(From Left to Right) Isaiah Lewis, Tami Rice, Travon Martin
Published 09/24/2019 | Reading Time 3 min 2 sec
Editorial | By Nehemiah D. Frank
Are black kids under attack in America? It certainly seems that way. Isaiah Lewis is another black kid in the self-proclaimed Land of Opportunity who didn’t get his chance to grow up and get things right. His black skin didn’t afford him the privilege of living without regrets.
According to the Center for Disease Control, nearly 20% of high school students have been offered, sold, or given drugs, on school property, in the past year.
Between the academic and peer pressure, without trained counselors to intervene, Isaiah probably felt his only coping mechanism was drugs. He was scheduled to graduate on May 18, 2018, but his life was cut short because he was gunned down by a police officer who wasn’t trained in how to deal with a teenager who happened to be experiencing a psychological break from drugs he’d taken socially with a group of high school friends.
Many blame Isaiah, some even blame his parents, but I charge the Edmond Police Department and the Edmond School District for failing Isaiah Lewis, a kid who was once excited about graduating from high school and starting his life but now rest 6 feet underground.
The officers involved should have received more training on how to deal with patients having mental health breaks and learned to identify their own racial biases, and the school district should have provided counseling for their students.
Isaiah should be in college.
While Isaiah was unarmed, Jackson Morris, a white kid, was armed and even fired multiple shots at Edmond police officers. Similar to Isaiah, Jackson was experiencing a psychological break at the time of his encounter with the Edmond Police Department, yet Morris was arrested without being shot and even enjoyed the privilege of being released on bail. Jackson is white.
On Monday, September 23, 2019, the Oklahoma County District Attorney, David Prater, determined that the officers’ actions were, in his opinion, justified in shooting Isaiah — a 17-year-old black kid.
Interestingly, investigators say that they “still don’t know what caused Lewis’ strange behavior.”
Which begs the question: Was Isaiah’s crime merely displaying “strange behavior?” If so, why wasn’t Isaiah given the right to life, in a Republican state that prides itself of being pro-life? Why wasn’t Isaiah given the same privilege of life, liberty, and the pursuit of happiness like Jackson Morris?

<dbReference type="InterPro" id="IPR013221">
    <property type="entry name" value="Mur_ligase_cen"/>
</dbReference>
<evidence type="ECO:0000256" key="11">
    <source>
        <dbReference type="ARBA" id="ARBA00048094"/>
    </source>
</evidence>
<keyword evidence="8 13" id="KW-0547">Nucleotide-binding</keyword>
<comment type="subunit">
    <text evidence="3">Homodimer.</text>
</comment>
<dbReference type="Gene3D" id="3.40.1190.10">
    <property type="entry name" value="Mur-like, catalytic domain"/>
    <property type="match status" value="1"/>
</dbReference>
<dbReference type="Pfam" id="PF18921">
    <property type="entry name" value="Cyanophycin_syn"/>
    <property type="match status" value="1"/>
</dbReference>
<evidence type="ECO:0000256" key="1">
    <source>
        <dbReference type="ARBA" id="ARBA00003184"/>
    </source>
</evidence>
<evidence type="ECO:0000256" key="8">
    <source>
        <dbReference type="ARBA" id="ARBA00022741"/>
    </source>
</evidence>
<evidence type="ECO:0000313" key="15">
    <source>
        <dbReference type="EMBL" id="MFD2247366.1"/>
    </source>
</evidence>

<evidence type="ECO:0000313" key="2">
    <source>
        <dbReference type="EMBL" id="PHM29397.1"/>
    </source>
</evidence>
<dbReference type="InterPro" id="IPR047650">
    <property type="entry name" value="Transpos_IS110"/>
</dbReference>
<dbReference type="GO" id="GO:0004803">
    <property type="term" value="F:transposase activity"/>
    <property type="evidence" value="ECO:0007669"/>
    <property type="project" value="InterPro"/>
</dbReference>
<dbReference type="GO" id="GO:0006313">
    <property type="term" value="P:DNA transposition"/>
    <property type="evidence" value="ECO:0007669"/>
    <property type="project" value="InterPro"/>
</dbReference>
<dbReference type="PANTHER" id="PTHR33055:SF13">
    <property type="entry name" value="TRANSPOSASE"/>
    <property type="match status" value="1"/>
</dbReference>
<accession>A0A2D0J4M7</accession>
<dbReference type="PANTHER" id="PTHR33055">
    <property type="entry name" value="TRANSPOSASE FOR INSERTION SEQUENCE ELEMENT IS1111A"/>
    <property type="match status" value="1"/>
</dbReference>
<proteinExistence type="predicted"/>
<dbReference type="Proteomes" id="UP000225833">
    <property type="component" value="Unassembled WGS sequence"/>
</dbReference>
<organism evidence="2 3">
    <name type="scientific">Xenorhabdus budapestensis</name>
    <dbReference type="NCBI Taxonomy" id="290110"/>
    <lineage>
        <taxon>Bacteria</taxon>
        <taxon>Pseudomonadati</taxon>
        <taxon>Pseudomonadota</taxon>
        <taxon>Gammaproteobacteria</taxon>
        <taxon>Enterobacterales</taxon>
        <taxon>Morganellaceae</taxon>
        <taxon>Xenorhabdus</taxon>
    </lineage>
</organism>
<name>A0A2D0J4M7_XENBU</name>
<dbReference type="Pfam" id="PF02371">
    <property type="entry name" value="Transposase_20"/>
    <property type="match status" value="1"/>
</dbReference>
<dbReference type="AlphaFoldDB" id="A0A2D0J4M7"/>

The cycle of assault on our nation’s black kids continues.
Travon Martin was murdered while carrying a bag of skittles and tea. Tamir Rice, like many white kids across the US, innocently playing with his fake toy gun in a park, was murdered. Isaiah Lewis was just another ordinary American teenager who was a part of that normal 20-percent experiencing drugs.
All three black boys were shot by authority figures.
So, I ask the question again: Are black kids under attack?
Recently in Florida, two black 6-year-olds were arrested and charged with misdemeanors — as if they were old enough to think or comprehend the possible coming consequences of their actions critically. The action of the officer, who happens to be black, is absurd. Officer Dennis Turner has since been fired, but what about the children? What about the mental health of these two babies who at the time perceivably thought their lives were over and imagined they’d never see their parents again?
We need to do better and actually raise these kids and stop treating them as if they were adults. They are children! And yes, got dammit, 17-year-old Isaiah Lewis was a child; he was below the legal age of the majority. Isaiah wasn’t even old enough to vote.
As a teacher, I’m naturally inclined to bring to light merely what black kids need the most — love. Black kids need it in every form; they need positive academic outcome love; they need physical love in the to form of high-fives, pats on the back, dabs, fist bumps, and even hugs. Black kids need to be told that they are loved, and they need to hear that phrase ‘you are loved’ every damn day.
Lastly, they need to be told that it’s okay to love themselves because that shit is healthy. Black kids need to learn to value themselves, and the only way to achieve that is to teach them about self-love.
Society failed all of the children mentioned in this editorial, and we have to own that for eternity.
The question now is: What are we, as a society, going to do about eradicating the assault that black kids are subjugated to every damn day that they are breathing, living and experiencing America?
Nehemiah D. Frank is the founder & editor in chief of The Black Wall Street Times. Frank is also a blogger for the Education Post network. He’s a graduate of Harold Washington College and Oklahoma State University. Frank is highly involved in community activism and is also a public school educator. In 2017, Frank was a Terence Crutcher Foundation Honoree and has been featured on NBC, Blavity, and Tulsa People. Among his many accomplishments, Frank is a TED Talk Alum, and a board member at the Tulsa Press Club and Tulsa World.